I found it a fascinating and well argued account of a particular branch of the Duke of Wellington's force that I previously had not taken much notice of and an excellent warning as to why we should reexamine histories, especially secondary sources, that use all the same primary sources at face value.

Portu-geezers or...... the Fighting Cocks of the Army

Here's the Portuguese unit I promised. The 6th Infantry of the Line, which was with Hill on his raids to the south of Badajoz in 1812. I am also in the process of painting up the 18th, which will have sky-blue cuffs instead of the red. The figures are by Kennington

Below is the foot gun battery from Armies in Plastic. Despite the fact they are in Belgic shakos I quite like the poses in this group. I may have overdone the smoking linstock, though! This would represent a 6lb-er battery and the horse guns a 9lb-er, but the good thing is, the guns fit with either grouping, so I can swap them around. I plan to paint (eventually!) individual guns, so that I can have 2 x 6lb-er, or 2 x 9lb-er batteries.

These are my river sections. The flash has made them seem a lot bluer than they really are, so don't be alarmed by the fluoro colours. The wide section has been made with a mixture of the texture gel and Tamiya sky-blue. The last 2 pictures show the original 2D paper section mounted on cardboard that I originally had, and a comparison with the improved version. Basically, the water is the original colour print viewed though a strip of plastic ripple effect which is secured by 2 strips of thin corkboard glued to the banks, which have then been flocked. The sides facing the water have been crumbled roughly by hand, while the other sides and ends were cut so that they match all the other pieces. The corkboard and rippled plastic were bought at Hearn's Hobbies in the city, so I suppose any good hobby/railway shop would have something similar.

Monday, August 23, 2010


I've been a bit slack in updating this blog as I've been a full-time house husband, while my wife's been on a 3-week work placement for her course. As well as all that the Rosbif home PC is limping along and won't talk to any peripherals, so all in all my leave has conspired to make new postings a challenge!

The good thing about 3 weeks leave is that I got a lot of painting done! Besides the cavalry and horse guns from my last post, I've also finished a battalion of Portuguese line infantry and a British foot gun battery. Pictures to come. The bad thing about this level of industriousness is that I am now suffering from muscle spasms in my back from too much hunching over the lamp at my desk. Ouch!

I've also been working on terrain as well. I'm slowly coming along with my table top mats and I've made some adjustments to the roads that appeared in an earlier posting. Apologies to anyone who's tried to replicate my method, as it soon became obvious that the warping was permanent and no amount of ironing and flattening under heavy objects would keep them flat. After discussing the problem with others at the club, I've glued them to strips of balsa wood which has resolved the problem satisfactorily. I've also made some rivers out of some cardboard mounted paper prinouts I'd got from this website but not being satisfied with its 2-D nature, I jazzed it up a bit with corkboard banks and ripple-effect plastic. I'll post some pictures of the process another time.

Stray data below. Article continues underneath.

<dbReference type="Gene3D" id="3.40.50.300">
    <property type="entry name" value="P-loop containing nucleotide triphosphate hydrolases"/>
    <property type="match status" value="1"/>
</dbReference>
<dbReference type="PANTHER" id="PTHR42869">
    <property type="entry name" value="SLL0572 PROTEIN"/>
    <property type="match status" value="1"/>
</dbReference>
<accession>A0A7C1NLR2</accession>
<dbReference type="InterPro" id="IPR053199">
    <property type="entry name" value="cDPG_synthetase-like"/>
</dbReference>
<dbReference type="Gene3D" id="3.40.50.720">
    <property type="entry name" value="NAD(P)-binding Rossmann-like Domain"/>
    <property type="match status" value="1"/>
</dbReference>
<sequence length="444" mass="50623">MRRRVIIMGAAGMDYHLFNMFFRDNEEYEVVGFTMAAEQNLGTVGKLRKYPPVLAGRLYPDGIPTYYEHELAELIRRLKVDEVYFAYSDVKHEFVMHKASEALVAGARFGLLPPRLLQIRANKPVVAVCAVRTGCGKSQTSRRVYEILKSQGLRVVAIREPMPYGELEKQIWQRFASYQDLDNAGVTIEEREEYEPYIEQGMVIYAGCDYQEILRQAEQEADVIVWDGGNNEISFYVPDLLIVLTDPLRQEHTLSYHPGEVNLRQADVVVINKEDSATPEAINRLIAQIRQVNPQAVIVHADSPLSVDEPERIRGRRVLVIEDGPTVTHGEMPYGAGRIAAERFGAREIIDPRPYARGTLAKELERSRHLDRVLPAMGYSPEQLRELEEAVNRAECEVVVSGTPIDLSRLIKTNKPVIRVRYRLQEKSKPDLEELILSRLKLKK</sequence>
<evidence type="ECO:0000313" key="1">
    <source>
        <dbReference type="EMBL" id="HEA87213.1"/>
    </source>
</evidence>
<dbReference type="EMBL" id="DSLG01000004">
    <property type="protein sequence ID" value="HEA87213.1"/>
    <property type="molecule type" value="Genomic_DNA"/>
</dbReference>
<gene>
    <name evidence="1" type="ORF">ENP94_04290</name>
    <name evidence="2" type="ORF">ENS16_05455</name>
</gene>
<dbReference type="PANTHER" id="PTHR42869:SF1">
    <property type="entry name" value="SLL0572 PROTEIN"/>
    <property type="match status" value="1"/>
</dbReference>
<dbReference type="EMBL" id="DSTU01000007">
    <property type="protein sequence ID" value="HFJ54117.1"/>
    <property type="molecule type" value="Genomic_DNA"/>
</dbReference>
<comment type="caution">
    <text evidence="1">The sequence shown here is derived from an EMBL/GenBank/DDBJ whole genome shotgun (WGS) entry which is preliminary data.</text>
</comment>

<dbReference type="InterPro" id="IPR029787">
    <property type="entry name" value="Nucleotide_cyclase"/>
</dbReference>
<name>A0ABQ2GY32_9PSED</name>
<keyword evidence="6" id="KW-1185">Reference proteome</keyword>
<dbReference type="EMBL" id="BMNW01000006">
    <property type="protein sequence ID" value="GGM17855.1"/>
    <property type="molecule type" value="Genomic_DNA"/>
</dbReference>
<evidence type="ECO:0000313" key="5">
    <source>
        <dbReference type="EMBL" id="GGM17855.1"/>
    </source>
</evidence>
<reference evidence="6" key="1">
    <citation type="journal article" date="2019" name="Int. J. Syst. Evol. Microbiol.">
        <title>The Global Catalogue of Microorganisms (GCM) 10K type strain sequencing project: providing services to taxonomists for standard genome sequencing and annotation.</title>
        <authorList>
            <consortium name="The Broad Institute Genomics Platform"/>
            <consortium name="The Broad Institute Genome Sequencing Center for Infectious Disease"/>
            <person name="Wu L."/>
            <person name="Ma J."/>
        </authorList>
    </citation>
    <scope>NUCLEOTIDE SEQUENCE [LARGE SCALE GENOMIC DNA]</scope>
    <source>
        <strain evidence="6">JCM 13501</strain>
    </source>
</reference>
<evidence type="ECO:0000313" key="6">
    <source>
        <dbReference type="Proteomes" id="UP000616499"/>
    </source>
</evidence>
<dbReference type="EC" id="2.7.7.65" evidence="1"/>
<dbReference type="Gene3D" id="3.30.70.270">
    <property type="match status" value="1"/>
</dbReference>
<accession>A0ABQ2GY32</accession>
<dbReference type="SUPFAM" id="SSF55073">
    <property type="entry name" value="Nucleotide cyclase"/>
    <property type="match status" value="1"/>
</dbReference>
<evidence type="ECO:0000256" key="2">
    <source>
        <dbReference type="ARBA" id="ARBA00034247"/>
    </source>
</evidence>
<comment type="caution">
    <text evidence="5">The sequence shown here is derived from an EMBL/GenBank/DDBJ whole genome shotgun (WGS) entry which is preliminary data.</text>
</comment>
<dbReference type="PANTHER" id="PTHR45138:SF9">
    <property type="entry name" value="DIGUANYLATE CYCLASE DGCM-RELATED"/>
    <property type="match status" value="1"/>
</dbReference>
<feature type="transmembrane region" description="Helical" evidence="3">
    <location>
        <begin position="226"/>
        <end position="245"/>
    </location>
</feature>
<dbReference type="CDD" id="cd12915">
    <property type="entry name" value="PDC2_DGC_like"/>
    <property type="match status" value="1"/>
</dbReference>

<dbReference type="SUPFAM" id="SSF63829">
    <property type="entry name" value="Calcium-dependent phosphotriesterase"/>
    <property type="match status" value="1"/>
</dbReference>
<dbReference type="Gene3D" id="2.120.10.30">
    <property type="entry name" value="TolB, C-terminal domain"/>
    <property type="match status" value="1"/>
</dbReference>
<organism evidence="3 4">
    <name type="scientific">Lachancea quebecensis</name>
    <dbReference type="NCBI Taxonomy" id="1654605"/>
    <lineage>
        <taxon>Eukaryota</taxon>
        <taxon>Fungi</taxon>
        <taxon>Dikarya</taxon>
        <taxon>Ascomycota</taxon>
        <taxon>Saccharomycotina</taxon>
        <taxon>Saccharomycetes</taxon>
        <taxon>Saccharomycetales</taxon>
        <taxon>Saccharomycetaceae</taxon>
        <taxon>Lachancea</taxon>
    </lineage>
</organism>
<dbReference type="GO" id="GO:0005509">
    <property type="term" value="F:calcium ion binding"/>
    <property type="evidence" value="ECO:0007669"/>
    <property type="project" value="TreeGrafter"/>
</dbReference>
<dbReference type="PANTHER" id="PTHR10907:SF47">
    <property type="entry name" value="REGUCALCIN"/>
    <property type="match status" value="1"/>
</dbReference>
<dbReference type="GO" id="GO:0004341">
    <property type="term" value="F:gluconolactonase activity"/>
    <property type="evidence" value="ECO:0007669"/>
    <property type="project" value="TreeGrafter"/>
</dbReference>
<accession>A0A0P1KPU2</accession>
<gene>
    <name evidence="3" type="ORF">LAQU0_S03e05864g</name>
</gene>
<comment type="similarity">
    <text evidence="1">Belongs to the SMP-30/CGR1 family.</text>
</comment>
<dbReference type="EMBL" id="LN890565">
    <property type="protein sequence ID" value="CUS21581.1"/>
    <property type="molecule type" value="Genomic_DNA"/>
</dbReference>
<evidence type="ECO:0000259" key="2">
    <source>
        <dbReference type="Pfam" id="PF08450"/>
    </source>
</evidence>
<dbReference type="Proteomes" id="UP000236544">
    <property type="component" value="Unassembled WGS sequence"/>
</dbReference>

Taking my girls to the textiles and craft shops, like Spotlight and Lincraft (Bunnings for chicks, as John R says!) is also an eye-opener to me for the items you can find in the art/craft section. I found some acrylic compatible texture gel, one that leaves a gritty, sandy texture and the other smooth. I use the first on the bases of the figures to hide the annoying 'step' of the figures' bases and the second is perfect for mixing with blue to make water effect.

The pictures below are from the last Friday game 2 weeks ago when I took on Garry's French with my new British cavalry, artillery and the line infantry. I also gave my ridgelines their first outing too. Apologies for the quality of pictures as I should not have bothered with the flash from the start. Anyway, I was obsessed with gaining the ridge and didn't pay enough attention to the danger lurking on my flank. I still don't appreciate the fact that unlimbered artillery are not an obstacle to units in their rear, so of course Garry's lancers barrelled through the battery and cleaned up 3 battalions in a flank charge. Albuera all over again; but I didn't have the excuse of a rain storm covering their advance though!

Light Dragoons covering British left

View down the line from the British left

Advancing foot guns and accompanying infantry

Same view from the right

French view of the advancing British line

The Enemy!

Cavalry and horse guns try a flanking manouver

Infantry advance, rifles on the ridge.

Rifles lose skirmish combat. I'd split them into 2 wings; Bad mistake!

The French seize the ridge. Calamity!

The threat on the ridge I was slow to appreciate. I had plans of pulling this unit behind the woods, but didn't. Why?!

View down the line as the French saw it. Why didn't I?

The lancers launch their charge. Where's that unit of light infantry? If you look carefully, you'll see their remains under the horses' hooves (looks like raspberry jam)

The Gordons retreat before they are contacted by the rampaging wall of Polish horseflesh!

The lancers' charge finally peters out in the cornfield
facing an infantry line which is in all sorts of bother.

After trying to extricate itself, the line is charged and fails to stand, but this leaves the lancers open to my artillery at close range , as well as an approaching column of infantry.

My reserves deploy into line to try and hold the right flank while the Gordons turn around and hold the centre. The guns take a toll of the blown cavalry, while the column advances to its flank.

Here I extract a small revenge by firing on the lancers' flank and sending them flying, but the column has suffered from close range artillery fire on the approach.

The 11pm death or glory charge! I put in a shot from my battery (missed!), then launched a charge against his Cuirassiers, which was met by his counter-charge.

Anticlimactically, we both bounced.

While I had only 2 units broken, the rest weren't in good shape and Garry had plenty in reserve, so we called it a day with the French in the ascendancy.

In hindsight, I should have occupied the buildings and deployed the rest of my forces behind, so that Garry would have to either winkle me out and face the prospect of the reserves counter attcking, or ignoring the units in the buildings and copping flank fire as they passed on their way to tackle the main forces. Aah, hindsight is a wonderful thing!